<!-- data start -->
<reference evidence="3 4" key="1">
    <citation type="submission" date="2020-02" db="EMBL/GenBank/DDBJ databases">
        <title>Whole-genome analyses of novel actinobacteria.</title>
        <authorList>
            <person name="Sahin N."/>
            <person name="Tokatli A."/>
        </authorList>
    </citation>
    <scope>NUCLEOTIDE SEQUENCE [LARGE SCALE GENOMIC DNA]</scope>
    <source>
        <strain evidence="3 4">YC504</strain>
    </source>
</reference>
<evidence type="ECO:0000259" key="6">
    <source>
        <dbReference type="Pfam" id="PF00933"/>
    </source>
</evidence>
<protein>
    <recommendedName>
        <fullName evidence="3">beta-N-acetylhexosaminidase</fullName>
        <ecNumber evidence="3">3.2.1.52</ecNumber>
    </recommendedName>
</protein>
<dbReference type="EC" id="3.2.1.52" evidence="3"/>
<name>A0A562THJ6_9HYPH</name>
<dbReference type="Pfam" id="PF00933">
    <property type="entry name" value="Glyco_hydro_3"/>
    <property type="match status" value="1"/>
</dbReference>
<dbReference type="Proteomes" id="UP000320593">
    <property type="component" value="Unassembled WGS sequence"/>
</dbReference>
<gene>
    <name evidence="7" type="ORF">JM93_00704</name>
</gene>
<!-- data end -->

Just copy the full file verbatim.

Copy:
<reference evidence="3 4" key="1">
    <citation type="submission" date="2020-02" db="EMBL/GenBank/DDBJ databases">
        <title>Whole-genome analyses of novel actinobacteria.</title>
        <authorList>
            <person name="Sahin N."/>
            <person name="Tokatli A."/>
        </authorList>
    </citation>
    <scope>NUCLEOTIDE SEQUENCE [LARGE SCALE GENOMIC DNA]</scope>
    <source>
        <strain evidence="3 4">YC504</strain>
    </source>
</reference>
<evidence type="ECO:0000259" key="6">
    <source>
        <dbReference type="Pfam" id="PF00933"/>
    </source>
</evidence>
<protein>
    <recommendedName>
        <fullName evidence="3">beta-N-acetylhexosaminidase</fullName>
        <ecNumber evidence="3">3.2.1.52</ecNumber>
    </recommendedName>
</protein>
<dbReference type="EC" id="3.2.1.52" evidence="3"/>
<name>A0A562THJ6_9HYPH</name>
<dbReference type="Pfam" id="PF00933">
    <property type="entry name" value="Glyco_hydro_3"/>
    <property type="match status" value="1"/>
</dbReference>
<dbReference type="Proteomes" id="UP000320593">
    <property type="component" value="Unassembled WGS sequence"/>
</dbReference>
<gene>
    <name evidence="7" type="ORF">JM93_00704</name>
</gene>